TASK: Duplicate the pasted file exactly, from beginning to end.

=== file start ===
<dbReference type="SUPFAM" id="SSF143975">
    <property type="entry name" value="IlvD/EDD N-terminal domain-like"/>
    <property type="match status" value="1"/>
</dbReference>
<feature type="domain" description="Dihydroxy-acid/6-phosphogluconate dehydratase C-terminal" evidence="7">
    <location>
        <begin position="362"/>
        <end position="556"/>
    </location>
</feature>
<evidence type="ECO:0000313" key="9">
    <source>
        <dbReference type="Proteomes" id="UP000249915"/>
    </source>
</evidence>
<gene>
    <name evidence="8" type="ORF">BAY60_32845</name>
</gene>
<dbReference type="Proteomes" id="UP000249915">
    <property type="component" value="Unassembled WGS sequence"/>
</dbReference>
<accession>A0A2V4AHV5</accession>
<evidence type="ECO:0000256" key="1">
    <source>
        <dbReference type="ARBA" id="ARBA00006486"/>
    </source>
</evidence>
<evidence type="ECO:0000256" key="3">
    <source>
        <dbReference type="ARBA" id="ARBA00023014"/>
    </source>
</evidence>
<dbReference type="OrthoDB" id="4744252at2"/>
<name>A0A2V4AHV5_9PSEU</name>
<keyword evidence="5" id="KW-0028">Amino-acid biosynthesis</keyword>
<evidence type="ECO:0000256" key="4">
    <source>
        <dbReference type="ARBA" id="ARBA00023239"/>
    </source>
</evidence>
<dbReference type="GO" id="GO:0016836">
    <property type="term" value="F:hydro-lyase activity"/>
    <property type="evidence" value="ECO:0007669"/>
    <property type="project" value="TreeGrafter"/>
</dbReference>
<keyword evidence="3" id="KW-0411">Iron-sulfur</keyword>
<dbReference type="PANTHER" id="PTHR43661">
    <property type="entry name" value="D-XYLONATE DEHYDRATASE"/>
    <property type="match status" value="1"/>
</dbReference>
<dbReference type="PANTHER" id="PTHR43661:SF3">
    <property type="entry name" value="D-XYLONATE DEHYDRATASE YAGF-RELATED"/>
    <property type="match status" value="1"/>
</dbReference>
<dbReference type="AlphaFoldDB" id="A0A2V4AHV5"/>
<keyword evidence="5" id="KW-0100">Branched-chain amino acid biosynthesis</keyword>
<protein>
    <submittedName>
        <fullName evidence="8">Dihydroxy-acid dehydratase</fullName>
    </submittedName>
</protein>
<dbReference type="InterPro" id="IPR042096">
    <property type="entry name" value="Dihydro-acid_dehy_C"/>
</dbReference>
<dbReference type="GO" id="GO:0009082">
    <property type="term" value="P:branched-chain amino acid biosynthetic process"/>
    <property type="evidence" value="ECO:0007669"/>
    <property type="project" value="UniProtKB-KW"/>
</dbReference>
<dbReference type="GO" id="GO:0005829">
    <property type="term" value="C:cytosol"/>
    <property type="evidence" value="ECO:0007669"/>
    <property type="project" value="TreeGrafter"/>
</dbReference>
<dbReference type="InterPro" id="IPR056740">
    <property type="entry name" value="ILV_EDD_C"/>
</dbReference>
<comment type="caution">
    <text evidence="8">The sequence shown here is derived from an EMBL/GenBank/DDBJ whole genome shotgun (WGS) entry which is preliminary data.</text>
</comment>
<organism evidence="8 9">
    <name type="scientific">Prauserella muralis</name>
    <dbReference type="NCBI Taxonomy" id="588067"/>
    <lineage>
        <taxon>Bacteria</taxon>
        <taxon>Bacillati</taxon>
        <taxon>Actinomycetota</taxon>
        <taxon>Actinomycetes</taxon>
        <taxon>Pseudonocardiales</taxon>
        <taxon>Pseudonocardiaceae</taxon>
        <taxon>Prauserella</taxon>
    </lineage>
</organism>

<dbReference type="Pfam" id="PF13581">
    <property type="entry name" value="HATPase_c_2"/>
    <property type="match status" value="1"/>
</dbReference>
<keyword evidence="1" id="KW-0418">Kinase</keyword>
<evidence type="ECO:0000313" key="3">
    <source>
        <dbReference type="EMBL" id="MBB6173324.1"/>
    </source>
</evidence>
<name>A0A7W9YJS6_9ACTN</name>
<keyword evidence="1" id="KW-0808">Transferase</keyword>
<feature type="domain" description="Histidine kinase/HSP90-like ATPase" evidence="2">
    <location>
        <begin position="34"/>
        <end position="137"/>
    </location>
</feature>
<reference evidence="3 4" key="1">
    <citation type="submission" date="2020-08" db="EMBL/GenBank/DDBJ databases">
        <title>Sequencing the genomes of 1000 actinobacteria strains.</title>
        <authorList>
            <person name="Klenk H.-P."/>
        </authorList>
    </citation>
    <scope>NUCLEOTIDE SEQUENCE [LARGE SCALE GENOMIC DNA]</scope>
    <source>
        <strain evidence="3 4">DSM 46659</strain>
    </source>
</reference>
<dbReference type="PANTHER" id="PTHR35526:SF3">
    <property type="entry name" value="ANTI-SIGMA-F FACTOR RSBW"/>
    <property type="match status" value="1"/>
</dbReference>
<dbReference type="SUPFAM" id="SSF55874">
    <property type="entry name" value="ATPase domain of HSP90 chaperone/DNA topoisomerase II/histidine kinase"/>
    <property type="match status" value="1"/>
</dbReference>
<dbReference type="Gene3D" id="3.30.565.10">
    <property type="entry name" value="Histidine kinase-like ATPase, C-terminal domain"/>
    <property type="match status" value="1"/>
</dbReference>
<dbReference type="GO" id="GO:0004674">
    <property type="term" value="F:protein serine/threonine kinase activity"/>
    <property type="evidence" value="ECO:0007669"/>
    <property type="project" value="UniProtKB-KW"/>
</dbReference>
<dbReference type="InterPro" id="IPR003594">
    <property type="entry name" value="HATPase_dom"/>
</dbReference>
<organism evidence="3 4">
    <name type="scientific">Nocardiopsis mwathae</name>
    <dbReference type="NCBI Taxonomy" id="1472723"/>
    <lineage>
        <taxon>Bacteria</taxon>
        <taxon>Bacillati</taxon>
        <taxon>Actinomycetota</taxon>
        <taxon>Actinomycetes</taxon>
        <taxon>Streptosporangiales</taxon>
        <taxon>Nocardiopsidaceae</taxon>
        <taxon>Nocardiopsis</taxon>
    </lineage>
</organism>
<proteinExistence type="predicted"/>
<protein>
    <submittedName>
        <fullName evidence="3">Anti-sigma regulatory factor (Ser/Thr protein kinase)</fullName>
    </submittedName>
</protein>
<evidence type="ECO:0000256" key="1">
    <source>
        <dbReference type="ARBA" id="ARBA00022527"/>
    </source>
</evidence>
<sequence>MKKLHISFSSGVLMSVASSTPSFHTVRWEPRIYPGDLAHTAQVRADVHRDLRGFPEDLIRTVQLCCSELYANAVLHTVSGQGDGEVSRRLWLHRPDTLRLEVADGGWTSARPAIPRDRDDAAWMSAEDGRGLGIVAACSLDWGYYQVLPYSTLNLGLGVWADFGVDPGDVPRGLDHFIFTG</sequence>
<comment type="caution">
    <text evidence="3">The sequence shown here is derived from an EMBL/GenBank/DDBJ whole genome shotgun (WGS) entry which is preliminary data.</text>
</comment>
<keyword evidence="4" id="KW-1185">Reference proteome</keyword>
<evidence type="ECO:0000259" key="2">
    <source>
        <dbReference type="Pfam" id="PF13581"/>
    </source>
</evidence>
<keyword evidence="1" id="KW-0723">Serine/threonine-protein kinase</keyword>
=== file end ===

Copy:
<dbReference type="SUPFAM" id="SSF143975">
    <property type="entry name" value="IlvD/EDD N-terminal domain-like"/>
    <property type="match status" value="1"/>
</dbReference>
<feature type="domain" description="Dihydroxy-acid/6-phosphogluconate dehydratase C-terminal" evidence="7">
    <location>
        <begin position="362"/>
        <end position="556"/>
    </location>
</feature>
<evidence type="ECO:0000313" key="9">
    <source>
        <dbReference type="Proteomes" id="UP000249915"/>
    </source>
</evidence>
<gene>
    <name evidence="8" type="ORF">BAY60_32845</name>
</gene>
<dbReference type="Proteomes" id="UP000249915">
    <property type="component" value="Unassembled WGS sequence"/>
</dbReference>
<accession>A0A2V4AHV5</accession>
<evidence type="ECO:0000256" key="1">
    <source>
        <dbReference type="ARBA" id="ARBA00006486"/>
    </source>
</evidence>
<evidence type="ECO:0000256" key="3">
    <source>
        <dbReference type="ARBA" id="ARBA00023014"/>
    </source>
</evidence>
<dbReference type="OrthoDB" id="4744252at2"/>
<name>A0A2V4AHV5_9PSEU</name>
<keyword evidence="5" id="KW-0028">Amino-acid biosynthesis</keyword>
<evidence type="ECO:0000256" key="4">
    <source>
        <dbReference type="ARBA" id="ARBA00023239"/>
    </source>
</evidence>
<dbReference type="GO" id="GO:0016836">
    <property type="term" value="F:hydro-lyase activity"/>
    <property type="evidence" value="ECO:0007669"/>
    <property type="project" value="TreeGrafter"/>
</dbReference>
<keyword evidence="3" id="KW-0411">Iron-sulfur</keyword>
<dbReference type="PANTHER" id="PTHR43661">
    <property type="entry name" value="D-XYLONATE DEHYDRATASE"/>
    <property type="match status" value="1"/>
</dbReference>
<dbReference type="PANTHER" id="PTHR43661:SF3">
    <property type="entry name" value="D-XYLONATE DEHYDRATASE YAGF-RELATED"/>
    <property type="match status" value="1"/>
</dbReference>
<dbReference type="AlphaFoldDB" id="A0A2V4AHV5"/>
<keyword evidence="5" id="KW-0100">Branched-chain amino acid biosynthesis</keyword>
<protein>
    <submittedName>
        <fullName evidence="8">Dihydroxy-acid dehydratase</fullName>
    </submittedName>
</protein>
<dbReference type="InterPro" id="IPR042096">
    <property type="entry name" value="Dihydro-acid_dehy_C"/>
</dbReference>
<dbReference type="GO" id="GO:0009082">
    <property type="term" value="P:branched-chain amino acid biosynthetic process"/>
    <property type="evidence" value="ECO:0007669"/>
    <property type="project" value="UniProtKB-KW"/>
</dbReference>
<dbReference type="GO" id="GO:0005829">
    <property type="term" value="C:cytosol"/>
    <property type="evidence" value="ECO:0007669"/>
    <property type="project" value="TreeGrafter"/>
</dbReference>
<dbReference type="InterPro" id="IPR056740">
    <property type="entry name" value="ILV_EDD_C"/>
</dbReference>
<comment type="caution">
    <text evidence="8">The sequence shown here is derived from an EMBL/GenBank/DDBJ whole genome shotgun (WGS) entry which is preliminary data.</text>
</comment>
<organism evidence="8 9">
    <name type="scientific">Prauserella muralis</name>
    <dbReference type="NCBI Taxonomy" id="588067"/>
    <lineage>
        <taxon>Bacteria</taxon>
        <taxon>Bacillati</taxon>
        <taxon>Actinomycetota</taxon>
        <taxon>Actinomycetes</taxon>
        <taxon>Pseudonocardiales</taxon>
        <taxon>Pseudonocardiaceae</taxon>
        <taxon>Prauserella</taxon>
    </lineage>
</organism>

<dbReference type="Pfam" id="PF13581">
    <property type="entry name" value="HATPase_c_2"/>
    <property type="match status" value="1"/>
</dbReference>
<keyword evidence="1" id="KW-0418">Kinase</keyword>
<evidence type="ECO:0000313" key="3">
    <source>
        <dbReference type="EMBL" id="MBB6173324.1"/>
    </source>
</evidence>
<name>A0A7W9YJS6_9ACTN</name>
<keyword evidence="1" id="KW-0808">Transferase</keyword>
<feature type="domain" description="Histidine kinase/HSP90-like ATPase" evidence="2">
    <location>
        <begin position="34"/>
        <end position="137"/>
    </location>
</feature>
<reference evidence="3 4" key="1">
    <citation type="submission" date="2020-08" db="EMBL/GenBank/DDBJ databases">
        <title>Sequencing the genomes of 1000 actinobacteria strains.</title>
        <authorList>
            <person name="Klenk H.-P."/>
        </authorList>
    </citation>
    <scope>NUCLEOTIDE SEQUENCE [LARGE SCALE GENOMIC DNA]</scope>
    <source>
        <strain evidence="3 4">DSM 46659</strain>
    </source>
</reference>
<dbReference type="PANTHER" id="PTHR35526:SF3">
    <property type="entry name" value="ANTI-SIGMA-F FACTOR RSBW"/>
    <property type="match status" value="1"/>
</dbReference>
<dbReference type="SUPFAM" id="SSF55874">
    <property type="entry name" value="ATPase domain of HSP90 chaperone/DNA topoisomerase II/histidine kinase"/>
    <property type="match status" value="1"/>
</dbReference>
<dbReference type="Gene3D" id="3.30.565.10">
    <property type="entry name" value="Histidine kinase-like ATPase, C-terminal domain"/>
    <property type="match status" value="1"/>
</dbReference>
<dbReference type="GO" id="GO:0004674">
    <property type="term" value="F:protein serine/threonine kinase activity"/>
    <property type="evidence" value="ECO:0007669"/>
    <property type="project" value="UniProtKB-KW"/>
</dbReference>
<dbReference type="InterPro" id="IPR003594">
    <property type="entry name" value="HATPase_dom"/>
</dbReference>
<organism evidence="3 4">
    <name type="scientific">Nocardiopsis mwathae</name>
    <dbReference type="NCBI Taxonomy" id="1472723"/>
    <lineage>
        <taxon>Bacteria</taxon>
        <taxon>Bacillati</taxon>
        <taxon>Actinomycetota</taxon>
        <taxon>Actinomycetes</taxon>
        <taxon>Streptosporangiales</taxon>
        <taxon>Nocardiopsidaceae</taxon>
        <taxon>Nocardiopsis</taxon>
    </lineage>
</organism>
<proteinExistence type="predicted"/>
<protein>
    <submittedName>
        <fullName evidence="3">Anti-sigma regulatory factor (Ser/Thr protein kinase)</fullName>
    </submittedName>
</protein>
<evidence type="ECO:0000256" key="1">
    <source>
        <dbReference type="ARBA" id="ARBA00022527"/>
    </source>
</evidence>
<sequence>MKKLHISFSSGVLMSVASSTPSFHTVRWEPRIYPGDLAHTAQVRADVHRDLRGFPEDLIRTVQLCCSELYANAVLHTVSGQGDGEVSRRLWLHRPDTLRLEVADGGWTSARPAIPRDRDDAAWMSAEDGRGLGIVAACSLDWGYYQVLPYSTLNLGLGVWADFGVDPGDVPRGLDHFIFTG</sequence>
<comment type="caution">
    <text evidence="3">The sequence shown here is derived from an EMBL/GenBank/DDBJ whole genome shotgun (WGS) entry which is preliminary data.</text>
</comment>
<keyword evidence="4" id="KW-1185">Reference proteome</keyword>
<evidence type="ECO:0000259" key="2">
    <source>
        <dbReference type="Pfam" id="PF13581"/>
    </source>
</evidence>
<keyword evidence="1" id="KW-0723">Serine/threonine-protein kinase</keyword>